Which brings me to today’s backup conundrum, which comes courtesy of IT Week UK: if you back up a corrupted file (or system), then instead of having a working copy to fall back on, you just have two corrupt copies.
Now, obviously, if you know a file is corrupted or that your system is infected with a virus, you’re not going to back it up. But automated backup systems, on-site or off, aren’t that smart. Either they overwrite files completely with the newer version, or they overwrite the bytes that have changed—including changes made by data corruption or viruses. Not good.
One professional geek I know goes so far as to claim that drive images are useless, because the ones clients bring to him along with their malfunctioning computers are so full of viruses, spyware, and other problems.
As I’ve said before in this newsletter, make sure you clean out your system before creating a drive image. Scan it for adware, spyware, and viruses. (And make sure you turn off Windows System Restore before removing viruses, or you’ll risk returning to an infected state.)
Moreover, if you use disk cloning software, make sure you keep more than one image of your drive, starting with the bare operating system. This gives you a better chance of having a functioning system to return to. I keep an image of the operating system, one with the OS plus the drivers for all my peripherals (printer, scanner, handheld PC, Wacom tablet), one of the drive with major software installed, and then start making weekly images which include data, of which I keep the most recent 2-3, depending on how much space is available on my XHD.
But what about corrupted documents, the specific issue which moved Keyvyn Taylor to write his piece for IT Week? File corruptions are a cross-platform problem: I’ve experienced them on both Macs and PCs.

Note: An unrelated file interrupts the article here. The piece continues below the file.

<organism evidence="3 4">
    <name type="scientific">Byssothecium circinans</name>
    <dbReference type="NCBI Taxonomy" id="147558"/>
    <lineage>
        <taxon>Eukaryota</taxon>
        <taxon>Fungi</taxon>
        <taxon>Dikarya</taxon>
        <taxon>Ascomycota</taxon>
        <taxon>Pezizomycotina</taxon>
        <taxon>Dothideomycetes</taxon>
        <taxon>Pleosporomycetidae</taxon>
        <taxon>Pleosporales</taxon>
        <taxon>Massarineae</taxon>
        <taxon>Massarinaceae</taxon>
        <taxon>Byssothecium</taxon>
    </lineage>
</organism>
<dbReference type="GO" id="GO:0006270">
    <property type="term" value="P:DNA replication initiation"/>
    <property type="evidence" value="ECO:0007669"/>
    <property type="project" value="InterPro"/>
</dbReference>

One option is to rename the file each time you work on it, so that you keep multiple versions and won’t lose the whole thing. This takes up more storage space, of course, but it might be worth it for important client files and work projects. The more you use and change a file, the greater the possibility of corruption.
Doing this several times a day could get to be tedious, though, and if the document is stored on a network server, you have to make sure everyone uses the same version-naming protocol, or people who need the file will have trouble finding it and knowing which version is most recent. Taylor suggests creating a plug-in for Microsoft Office which would perform this task for you. It’s an interesting idea, but well beyond my abilities. It’s probably easier than creating a backup program which verifies file structures as well as matching bytes, though.
As always, I welcome your suggestions for addressing this issue, and any stories you have about your experiences with infected backups.
Remember: the copy is only as good as the original. Backups you don’t have to think about making can have drawbacks.